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Species profile—Centropyge bicolor (bicolor angelfish)


Animalia (animals) → Actinopterygii (ray-finned fishes) → Pomacanthidae (anglefishes) → Centropyge bicolor (bicolor angelfish)

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Species details

Animalia (animals)
Actinopterygii (ray-finned fishes)
Pomacanthidae (anglefishes)
Scientific name
Centropyge bicolor (Bloch, 1787)
Common name
bicolor angelfish
WildNet taxon ID
Conservation significant
Wetland status
Wetland Dependant Species
Pest status
Bicolor angelfish have a yellow head (extending to behind the gills) and a blue body. They have a yellow tail fin and a blue bar above the eyes. Large adults have an orange ear spot. They grow up to 16cm long.
The species occurs in tropical marine waters of the western Pacific, from Malaysia, north to Japan, south to Australia and east to Fiji. In Australia it inhabits the northern coastal waters from Western Australia, around the Northern Territory and Queensland to New South Wales. In Queensland, the species in found along the central eastern coast and the Great Barrier Reef.
Distributional limits
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Species environment
Their habitat is on coral reefs and inshore areas, inhabiting rubble areas in lagoons and on reef slopes. They are found in depths of 3-25m.
Bicolor angelfish are commonly seen singly, in pairs, or in small groups. Adults often appear in small groups with a large individual leading, usually moving close to the coral and stopping for short feeding sessions. Juveniles are solitary and secretive; sheltering in crevices in the reef. Male angelfish defend their territory by driving away other male competitors. This is performed in order to maintain access to a mate.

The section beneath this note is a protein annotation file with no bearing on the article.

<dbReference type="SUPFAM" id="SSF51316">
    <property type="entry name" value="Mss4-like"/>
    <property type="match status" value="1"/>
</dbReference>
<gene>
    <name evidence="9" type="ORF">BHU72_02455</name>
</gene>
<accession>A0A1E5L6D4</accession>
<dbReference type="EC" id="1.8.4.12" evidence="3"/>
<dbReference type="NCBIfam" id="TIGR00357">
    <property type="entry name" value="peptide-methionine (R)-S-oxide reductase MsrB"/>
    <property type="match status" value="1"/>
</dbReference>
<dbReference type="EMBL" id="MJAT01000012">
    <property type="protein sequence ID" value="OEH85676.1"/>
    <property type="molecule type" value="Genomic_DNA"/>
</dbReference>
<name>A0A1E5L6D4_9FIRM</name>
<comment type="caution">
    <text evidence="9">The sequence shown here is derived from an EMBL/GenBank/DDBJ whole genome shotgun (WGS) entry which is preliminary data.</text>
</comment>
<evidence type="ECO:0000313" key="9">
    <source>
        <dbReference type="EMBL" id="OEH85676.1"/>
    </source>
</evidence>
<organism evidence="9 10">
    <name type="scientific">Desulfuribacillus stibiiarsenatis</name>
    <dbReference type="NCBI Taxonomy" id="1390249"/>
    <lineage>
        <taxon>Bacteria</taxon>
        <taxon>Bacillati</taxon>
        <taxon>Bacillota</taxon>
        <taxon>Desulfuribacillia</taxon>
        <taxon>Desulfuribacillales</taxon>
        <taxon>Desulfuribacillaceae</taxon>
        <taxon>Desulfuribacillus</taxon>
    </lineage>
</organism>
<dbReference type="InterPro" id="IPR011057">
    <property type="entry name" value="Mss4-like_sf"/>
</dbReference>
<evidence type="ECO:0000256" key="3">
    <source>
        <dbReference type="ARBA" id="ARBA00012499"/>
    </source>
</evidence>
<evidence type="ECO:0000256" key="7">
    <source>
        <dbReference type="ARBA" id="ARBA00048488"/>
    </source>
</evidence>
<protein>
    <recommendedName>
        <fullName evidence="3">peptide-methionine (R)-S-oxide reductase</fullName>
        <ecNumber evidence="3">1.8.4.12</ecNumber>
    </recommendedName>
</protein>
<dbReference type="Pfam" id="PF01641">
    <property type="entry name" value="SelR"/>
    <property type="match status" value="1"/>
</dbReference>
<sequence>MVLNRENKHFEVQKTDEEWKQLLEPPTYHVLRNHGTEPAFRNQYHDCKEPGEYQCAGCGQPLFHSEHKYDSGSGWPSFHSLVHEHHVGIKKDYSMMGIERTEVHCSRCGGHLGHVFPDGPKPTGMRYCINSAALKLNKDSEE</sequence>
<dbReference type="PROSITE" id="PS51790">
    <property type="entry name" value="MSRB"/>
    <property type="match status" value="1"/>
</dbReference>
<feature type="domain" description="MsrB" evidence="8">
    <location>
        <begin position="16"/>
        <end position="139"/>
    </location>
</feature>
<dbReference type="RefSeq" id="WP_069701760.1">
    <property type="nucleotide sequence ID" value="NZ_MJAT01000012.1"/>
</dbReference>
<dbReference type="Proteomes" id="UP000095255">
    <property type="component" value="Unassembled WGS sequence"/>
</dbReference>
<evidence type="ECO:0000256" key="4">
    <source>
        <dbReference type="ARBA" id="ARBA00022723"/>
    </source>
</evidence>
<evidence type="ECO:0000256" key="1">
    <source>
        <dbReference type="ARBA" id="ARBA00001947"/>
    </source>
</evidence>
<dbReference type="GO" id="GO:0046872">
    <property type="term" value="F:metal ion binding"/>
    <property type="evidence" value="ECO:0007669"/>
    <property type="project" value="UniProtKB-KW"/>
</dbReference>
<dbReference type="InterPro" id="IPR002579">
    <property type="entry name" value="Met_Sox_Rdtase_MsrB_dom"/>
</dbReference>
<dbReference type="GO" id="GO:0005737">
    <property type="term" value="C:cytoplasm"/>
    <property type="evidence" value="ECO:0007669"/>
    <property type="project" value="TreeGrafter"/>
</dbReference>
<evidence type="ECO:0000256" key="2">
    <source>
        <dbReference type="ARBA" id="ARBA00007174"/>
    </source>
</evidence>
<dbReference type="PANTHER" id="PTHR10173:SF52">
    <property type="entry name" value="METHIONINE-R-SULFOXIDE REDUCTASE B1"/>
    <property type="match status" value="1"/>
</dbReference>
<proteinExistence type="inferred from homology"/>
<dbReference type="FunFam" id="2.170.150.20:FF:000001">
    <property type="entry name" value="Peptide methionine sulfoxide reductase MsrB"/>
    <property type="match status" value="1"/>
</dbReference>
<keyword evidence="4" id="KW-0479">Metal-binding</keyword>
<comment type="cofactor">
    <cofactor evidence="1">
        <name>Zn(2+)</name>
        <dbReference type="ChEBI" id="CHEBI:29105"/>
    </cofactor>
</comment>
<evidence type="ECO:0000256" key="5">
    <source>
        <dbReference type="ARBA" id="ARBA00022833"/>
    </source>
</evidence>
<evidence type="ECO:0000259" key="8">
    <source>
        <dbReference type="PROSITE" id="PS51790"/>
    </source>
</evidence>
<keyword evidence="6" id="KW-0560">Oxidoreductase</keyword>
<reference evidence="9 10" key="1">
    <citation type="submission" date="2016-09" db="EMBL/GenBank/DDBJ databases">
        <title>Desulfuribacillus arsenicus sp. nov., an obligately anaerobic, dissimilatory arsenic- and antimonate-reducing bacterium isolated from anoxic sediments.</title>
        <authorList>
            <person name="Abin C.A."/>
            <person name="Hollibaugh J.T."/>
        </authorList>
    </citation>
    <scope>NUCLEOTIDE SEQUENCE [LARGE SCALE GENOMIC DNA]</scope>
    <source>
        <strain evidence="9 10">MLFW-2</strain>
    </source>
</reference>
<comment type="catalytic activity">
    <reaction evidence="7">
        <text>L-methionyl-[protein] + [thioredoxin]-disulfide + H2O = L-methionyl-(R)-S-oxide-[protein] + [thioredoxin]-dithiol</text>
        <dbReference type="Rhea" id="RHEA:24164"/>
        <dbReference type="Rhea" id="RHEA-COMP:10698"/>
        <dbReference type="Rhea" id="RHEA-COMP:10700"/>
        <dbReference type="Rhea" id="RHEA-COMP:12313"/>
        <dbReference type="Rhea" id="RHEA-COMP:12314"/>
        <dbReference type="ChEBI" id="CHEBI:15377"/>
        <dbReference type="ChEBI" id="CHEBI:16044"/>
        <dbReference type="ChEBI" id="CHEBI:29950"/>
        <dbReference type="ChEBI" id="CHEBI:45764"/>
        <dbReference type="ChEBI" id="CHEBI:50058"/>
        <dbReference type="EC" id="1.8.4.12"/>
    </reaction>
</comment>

For many species of angelfish, spawning (mating) occurs at dusk. Usually a single pair, although sometimes a small group, will congregate off the ocean bottom. When a female arrives nearby, the male performs a courtship display. This involves erecting his fins and swimming rapidly back and forth. Then the male and female swim spiralling toward the surface, where they simultaneously shed eggs and sperm, before returning to the ocean bottom. The eggs are less than 1mm in diameter and hatch 15-20 hours later.
They feed on algae, small crustaceans and worms close to the bottom.
Contributors: Mellisa Mayhew 16/10/2008; Wayne Martin 09/11/2008
Egerton, L. (ed.) (2005). Encyclopedia of Australian Wildlife, (Revised Edition). Readers Digest Pty Ltd, Sydney.
Hoese, D.F., Bray, D.J., Paxton, J.R. & Allen, G.R. (2006). Fishes. In Beesley, P.L. & Wells, A. (eds) Zoological Catalogue of Australia, Volume 35.2, p. 1303. ABRS & CSIRO Publishing: Collingwood.
Kuiter, R.H. (1996). Guide to Sea Fishes of Australia. New Holland Ltd, Sydney.
McGrouther, M. & Parkinson, K. (2003). Find a Fish: Bicolor Angelfish, Centropyge bicolor (Bloch, 1787). Australian Museum, Sydney, accessed 16/10/2008, [].
Profile author
Mellisa Mayhew (09/11/2008)

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Data source

This profile data is sourced from the QLD Wildlife Data API using the Get species by ID function used under CC-By 4.0.

This information is sourced from the WildNet database managed by the Queensland Department of Environment and Science.

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Last updated
8 March 2022